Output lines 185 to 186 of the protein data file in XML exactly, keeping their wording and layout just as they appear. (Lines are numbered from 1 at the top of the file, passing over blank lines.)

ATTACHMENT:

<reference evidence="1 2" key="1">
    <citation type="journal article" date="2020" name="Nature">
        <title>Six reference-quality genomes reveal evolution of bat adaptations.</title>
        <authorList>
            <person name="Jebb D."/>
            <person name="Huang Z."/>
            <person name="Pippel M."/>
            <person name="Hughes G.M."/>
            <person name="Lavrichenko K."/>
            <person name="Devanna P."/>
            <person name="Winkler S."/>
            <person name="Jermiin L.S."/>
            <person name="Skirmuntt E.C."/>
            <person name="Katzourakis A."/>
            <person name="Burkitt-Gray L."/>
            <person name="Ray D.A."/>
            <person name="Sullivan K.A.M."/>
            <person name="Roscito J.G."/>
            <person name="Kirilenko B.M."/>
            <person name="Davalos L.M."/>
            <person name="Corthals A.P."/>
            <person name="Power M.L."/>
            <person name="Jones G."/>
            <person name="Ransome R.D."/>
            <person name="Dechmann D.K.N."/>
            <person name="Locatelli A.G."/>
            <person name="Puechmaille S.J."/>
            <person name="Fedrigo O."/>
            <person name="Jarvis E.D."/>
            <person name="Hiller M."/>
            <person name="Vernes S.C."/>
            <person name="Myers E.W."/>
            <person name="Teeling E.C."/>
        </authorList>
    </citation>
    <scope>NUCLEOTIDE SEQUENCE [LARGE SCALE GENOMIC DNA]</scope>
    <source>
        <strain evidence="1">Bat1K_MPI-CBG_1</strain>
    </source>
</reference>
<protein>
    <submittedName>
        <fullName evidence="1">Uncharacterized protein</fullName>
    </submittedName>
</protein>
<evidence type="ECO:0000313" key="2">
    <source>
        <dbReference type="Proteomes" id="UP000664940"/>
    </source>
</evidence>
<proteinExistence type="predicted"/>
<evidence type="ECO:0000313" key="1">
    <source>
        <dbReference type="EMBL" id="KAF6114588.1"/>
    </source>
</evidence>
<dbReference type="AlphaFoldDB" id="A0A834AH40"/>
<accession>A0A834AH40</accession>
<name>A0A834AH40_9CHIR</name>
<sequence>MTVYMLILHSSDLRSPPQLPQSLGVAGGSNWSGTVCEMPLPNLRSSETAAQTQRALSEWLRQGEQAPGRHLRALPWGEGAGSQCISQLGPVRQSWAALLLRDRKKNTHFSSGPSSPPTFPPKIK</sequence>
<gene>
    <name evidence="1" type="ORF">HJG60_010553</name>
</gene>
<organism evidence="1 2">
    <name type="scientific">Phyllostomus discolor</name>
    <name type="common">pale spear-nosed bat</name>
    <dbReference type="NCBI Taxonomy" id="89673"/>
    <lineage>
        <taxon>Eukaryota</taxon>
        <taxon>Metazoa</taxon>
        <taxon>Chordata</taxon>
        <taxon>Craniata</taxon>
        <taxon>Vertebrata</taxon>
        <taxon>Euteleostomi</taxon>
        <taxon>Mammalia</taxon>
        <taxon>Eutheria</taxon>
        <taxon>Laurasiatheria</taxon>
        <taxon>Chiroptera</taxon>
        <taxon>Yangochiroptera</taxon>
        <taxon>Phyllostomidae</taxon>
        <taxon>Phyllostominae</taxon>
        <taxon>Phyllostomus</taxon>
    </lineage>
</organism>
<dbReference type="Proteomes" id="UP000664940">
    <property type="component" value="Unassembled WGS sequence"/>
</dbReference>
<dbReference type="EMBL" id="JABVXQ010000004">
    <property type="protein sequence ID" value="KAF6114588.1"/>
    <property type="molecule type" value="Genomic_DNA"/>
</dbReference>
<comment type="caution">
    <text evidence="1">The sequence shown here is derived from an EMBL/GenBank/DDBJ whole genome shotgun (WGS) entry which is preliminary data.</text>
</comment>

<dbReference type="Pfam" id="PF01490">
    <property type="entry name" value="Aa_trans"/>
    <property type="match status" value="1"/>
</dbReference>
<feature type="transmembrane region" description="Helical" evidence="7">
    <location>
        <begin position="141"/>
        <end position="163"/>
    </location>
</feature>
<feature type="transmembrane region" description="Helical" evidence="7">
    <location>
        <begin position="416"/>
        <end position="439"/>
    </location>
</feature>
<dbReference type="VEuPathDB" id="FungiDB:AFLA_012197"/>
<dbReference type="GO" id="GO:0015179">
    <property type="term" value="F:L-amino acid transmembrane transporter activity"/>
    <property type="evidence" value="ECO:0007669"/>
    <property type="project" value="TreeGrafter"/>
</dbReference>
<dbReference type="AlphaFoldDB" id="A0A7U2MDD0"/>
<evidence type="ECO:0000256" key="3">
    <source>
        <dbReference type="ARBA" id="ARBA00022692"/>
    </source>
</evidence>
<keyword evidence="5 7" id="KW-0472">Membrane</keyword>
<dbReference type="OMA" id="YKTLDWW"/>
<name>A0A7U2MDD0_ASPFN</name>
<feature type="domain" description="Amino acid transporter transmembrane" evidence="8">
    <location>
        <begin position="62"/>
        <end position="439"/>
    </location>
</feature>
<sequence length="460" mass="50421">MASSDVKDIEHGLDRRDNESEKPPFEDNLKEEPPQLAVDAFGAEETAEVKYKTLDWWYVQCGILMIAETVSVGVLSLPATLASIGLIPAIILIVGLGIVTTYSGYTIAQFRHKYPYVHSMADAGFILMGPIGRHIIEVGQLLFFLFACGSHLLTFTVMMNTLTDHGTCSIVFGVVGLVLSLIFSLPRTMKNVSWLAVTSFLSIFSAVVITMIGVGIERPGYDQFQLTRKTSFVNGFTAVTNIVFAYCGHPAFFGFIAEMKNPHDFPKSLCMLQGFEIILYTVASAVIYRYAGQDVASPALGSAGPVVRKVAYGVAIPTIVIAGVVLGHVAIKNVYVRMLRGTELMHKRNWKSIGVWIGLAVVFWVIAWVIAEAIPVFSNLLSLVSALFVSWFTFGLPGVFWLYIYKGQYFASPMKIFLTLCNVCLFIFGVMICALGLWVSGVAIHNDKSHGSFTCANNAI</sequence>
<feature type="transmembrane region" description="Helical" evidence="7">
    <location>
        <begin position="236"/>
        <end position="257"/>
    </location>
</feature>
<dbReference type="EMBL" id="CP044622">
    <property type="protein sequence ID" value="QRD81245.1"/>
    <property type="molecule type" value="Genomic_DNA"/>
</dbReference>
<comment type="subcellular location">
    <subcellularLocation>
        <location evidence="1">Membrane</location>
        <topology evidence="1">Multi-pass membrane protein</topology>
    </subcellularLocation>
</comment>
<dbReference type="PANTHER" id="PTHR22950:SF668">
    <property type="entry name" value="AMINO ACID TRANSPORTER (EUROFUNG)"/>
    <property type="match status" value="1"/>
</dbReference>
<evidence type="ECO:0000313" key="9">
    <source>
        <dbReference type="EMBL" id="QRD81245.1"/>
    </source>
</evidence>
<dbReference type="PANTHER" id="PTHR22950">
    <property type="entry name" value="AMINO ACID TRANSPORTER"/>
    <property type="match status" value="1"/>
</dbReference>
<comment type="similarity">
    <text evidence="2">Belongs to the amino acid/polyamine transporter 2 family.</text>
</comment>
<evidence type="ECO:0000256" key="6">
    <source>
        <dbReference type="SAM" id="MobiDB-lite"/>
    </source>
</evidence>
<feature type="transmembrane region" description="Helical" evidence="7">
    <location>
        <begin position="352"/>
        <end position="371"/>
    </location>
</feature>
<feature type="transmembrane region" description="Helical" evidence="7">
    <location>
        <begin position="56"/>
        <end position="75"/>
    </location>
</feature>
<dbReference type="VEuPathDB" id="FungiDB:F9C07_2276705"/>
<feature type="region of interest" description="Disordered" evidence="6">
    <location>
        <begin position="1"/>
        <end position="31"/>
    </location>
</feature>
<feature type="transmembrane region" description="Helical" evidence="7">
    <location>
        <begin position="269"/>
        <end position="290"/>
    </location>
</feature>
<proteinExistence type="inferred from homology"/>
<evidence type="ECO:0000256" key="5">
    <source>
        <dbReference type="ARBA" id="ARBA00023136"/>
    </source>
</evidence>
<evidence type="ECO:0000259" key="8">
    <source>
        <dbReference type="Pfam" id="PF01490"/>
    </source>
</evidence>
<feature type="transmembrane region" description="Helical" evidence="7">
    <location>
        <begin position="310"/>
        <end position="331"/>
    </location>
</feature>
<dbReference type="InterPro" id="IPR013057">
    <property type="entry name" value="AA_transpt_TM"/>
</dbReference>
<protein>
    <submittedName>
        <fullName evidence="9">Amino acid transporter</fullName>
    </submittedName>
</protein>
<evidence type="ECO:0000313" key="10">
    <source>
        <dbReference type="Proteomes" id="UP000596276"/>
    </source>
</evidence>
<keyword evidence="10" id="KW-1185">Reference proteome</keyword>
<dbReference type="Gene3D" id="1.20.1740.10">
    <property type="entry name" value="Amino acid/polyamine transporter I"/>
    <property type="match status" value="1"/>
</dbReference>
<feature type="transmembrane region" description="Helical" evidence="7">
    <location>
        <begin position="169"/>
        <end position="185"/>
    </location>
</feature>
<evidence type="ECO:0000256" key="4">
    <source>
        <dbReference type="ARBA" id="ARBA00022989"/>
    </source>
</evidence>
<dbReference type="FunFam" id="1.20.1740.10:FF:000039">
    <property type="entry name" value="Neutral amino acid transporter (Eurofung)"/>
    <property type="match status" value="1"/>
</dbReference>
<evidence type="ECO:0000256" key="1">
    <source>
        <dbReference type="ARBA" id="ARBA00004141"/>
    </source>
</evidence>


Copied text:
        <begin position="1"/>
        <end position="31"/>